The present identifier was connected into an existing thermocouple system. The particular system utilized a type K thermocouple, and the readout instrument (Doric Trendicator) had a 0.1 degree Fahrenheit resolution. The thermocouple system without the identifier registered 76.2 degrees F. in ambient air, and 36.3 degrees F. with the thermocouple in an ice-water bath. When the indicator system of the present invention was attached, a reading of 36.2 degrees F. was obtained; the difference is only equal to the resolution of the instrument. The identifier properly modulated the excitation voltage and displayed the correct identifier code. Some fluctuation was observed in the temperature signal during the identification process, but the reading returned to the correct value when identification was discontinued. The incorporation of tank (LC) circuits between the decoder connection to the line and the thermocouples instrumentation will eliminate these fluctuations. These results were obtained using lines of one (1), seventy-five (75) and one hundred fifty (150) feet.
From the foregoing, it will be understood by one skilled in the art that a method and an apparatus have been developed for the proper identification of an unknown "load" at one end of a line pair can be determined at the driving end without seriously affecting a load device. Although an embodiment for amplitude modulation for identification of a sensor such as a thermocouple has been described in detail, such embodiment is not given as a limitation of the present invention. Rather, the present invention is to be limited only by the appended claims and their equivalents when read in combination with the detailed description and the drawings.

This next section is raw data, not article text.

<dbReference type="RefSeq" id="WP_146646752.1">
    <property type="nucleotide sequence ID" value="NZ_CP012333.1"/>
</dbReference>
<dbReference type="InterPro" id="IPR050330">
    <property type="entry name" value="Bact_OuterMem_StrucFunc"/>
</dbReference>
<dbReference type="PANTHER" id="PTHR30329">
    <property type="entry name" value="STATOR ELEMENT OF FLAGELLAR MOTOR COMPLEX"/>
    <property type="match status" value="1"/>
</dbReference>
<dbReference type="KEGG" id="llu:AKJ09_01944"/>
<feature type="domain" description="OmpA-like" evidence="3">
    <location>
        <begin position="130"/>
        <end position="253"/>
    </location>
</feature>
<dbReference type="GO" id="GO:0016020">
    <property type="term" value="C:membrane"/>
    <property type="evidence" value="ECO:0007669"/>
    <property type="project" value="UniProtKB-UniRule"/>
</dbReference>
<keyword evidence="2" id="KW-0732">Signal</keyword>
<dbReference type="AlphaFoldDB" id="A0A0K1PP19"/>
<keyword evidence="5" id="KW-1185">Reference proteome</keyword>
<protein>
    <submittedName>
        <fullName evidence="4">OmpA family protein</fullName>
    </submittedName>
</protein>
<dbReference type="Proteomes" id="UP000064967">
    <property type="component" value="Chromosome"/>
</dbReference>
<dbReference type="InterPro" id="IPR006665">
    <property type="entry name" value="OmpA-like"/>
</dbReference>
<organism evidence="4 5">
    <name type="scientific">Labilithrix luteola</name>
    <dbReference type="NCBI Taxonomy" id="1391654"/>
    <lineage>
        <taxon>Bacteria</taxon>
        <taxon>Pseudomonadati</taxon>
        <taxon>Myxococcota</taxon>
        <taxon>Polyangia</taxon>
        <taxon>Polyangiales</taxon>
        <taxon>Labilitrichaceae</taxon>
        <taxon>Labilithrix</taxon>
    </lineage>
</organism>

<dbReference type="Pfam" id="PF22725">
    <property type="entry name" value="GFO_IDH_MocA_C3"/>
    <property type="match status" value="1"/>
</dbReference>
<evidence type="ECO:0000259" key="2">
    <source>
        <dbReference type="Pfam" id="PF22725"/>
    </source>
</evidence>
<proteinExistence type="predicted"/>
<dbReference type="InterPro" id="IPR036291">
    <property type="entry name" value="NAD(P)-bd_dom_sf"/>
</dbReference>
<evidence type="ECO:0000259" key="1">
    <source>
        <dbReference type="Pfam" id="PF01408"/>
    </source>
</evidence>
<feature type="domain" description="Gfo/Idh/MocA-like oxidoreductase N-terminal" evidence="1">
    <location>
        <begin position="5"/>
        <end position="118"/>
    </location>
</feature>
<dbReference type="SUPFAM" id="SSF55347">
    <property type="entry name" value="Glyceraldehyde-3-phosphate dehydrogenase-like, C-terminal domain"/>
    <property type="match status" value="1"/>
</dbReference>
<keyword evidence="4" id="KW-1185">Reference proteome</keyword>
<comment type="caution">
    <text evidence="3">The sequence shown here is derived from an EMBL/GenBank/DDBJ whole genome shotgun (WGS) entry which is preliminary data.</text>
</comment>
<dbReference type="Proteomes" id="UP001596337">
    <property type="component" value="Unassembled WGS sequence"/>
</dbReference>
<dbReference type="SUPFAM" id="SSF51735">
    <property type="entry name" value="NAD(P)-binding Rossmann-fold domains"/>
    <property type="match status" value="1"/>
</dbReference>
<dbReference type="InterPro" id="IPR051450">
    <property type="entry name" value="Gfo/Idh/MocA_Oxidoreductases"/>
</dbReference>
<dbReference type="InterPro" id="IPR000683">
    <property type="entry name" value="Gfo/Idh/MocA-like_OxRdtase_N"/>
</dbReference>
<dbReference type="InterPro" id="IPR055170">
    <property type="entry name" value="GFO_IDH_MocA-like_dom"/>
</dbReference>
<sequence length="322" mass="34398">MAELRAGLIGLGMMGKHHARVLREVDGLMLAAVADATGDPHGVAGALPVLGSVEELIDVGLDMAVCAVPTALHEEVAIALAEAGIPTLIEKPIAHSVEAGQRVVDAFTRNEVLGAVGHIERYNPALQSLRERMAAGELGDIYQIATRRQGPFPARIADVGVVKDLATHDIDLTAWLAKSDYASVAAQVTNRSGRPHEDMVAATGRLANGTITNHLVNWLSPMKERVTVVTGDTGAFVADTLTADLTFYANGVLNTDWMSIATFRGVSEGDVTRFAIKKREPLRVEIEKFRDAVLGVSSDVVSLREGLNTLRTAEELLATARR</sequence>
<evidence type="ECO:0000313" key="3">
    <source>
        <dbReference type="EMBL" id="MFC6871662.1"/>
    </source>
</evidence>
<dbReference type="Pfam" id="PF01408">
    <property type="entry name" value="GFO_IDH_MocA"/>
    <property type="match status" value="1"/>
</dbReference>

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|U.S. Classification||307/85, 340/538.11, 340/310.12, 702/57, 374/E01.004, 340/12.33|
|International Classification||H04Q9/08, H04Q9/00, G01K1/02|
|Cooperative Classification||H04Q9/00, G01K1/024, Y10T307/724, H04Q9/08|
|European Classification||H04Q9/00, H04Q9/08, G01K1/02C|
|Nov 12, 1991||REMI||Maintenance fee reminder mailed|
|Apr 12, 1992||LAPS||Lapse for failure to pay maintenance fees|
|Jun 16, 1992||FP||Expired due to failure to pay maintenance fee|
Effective date: 19920412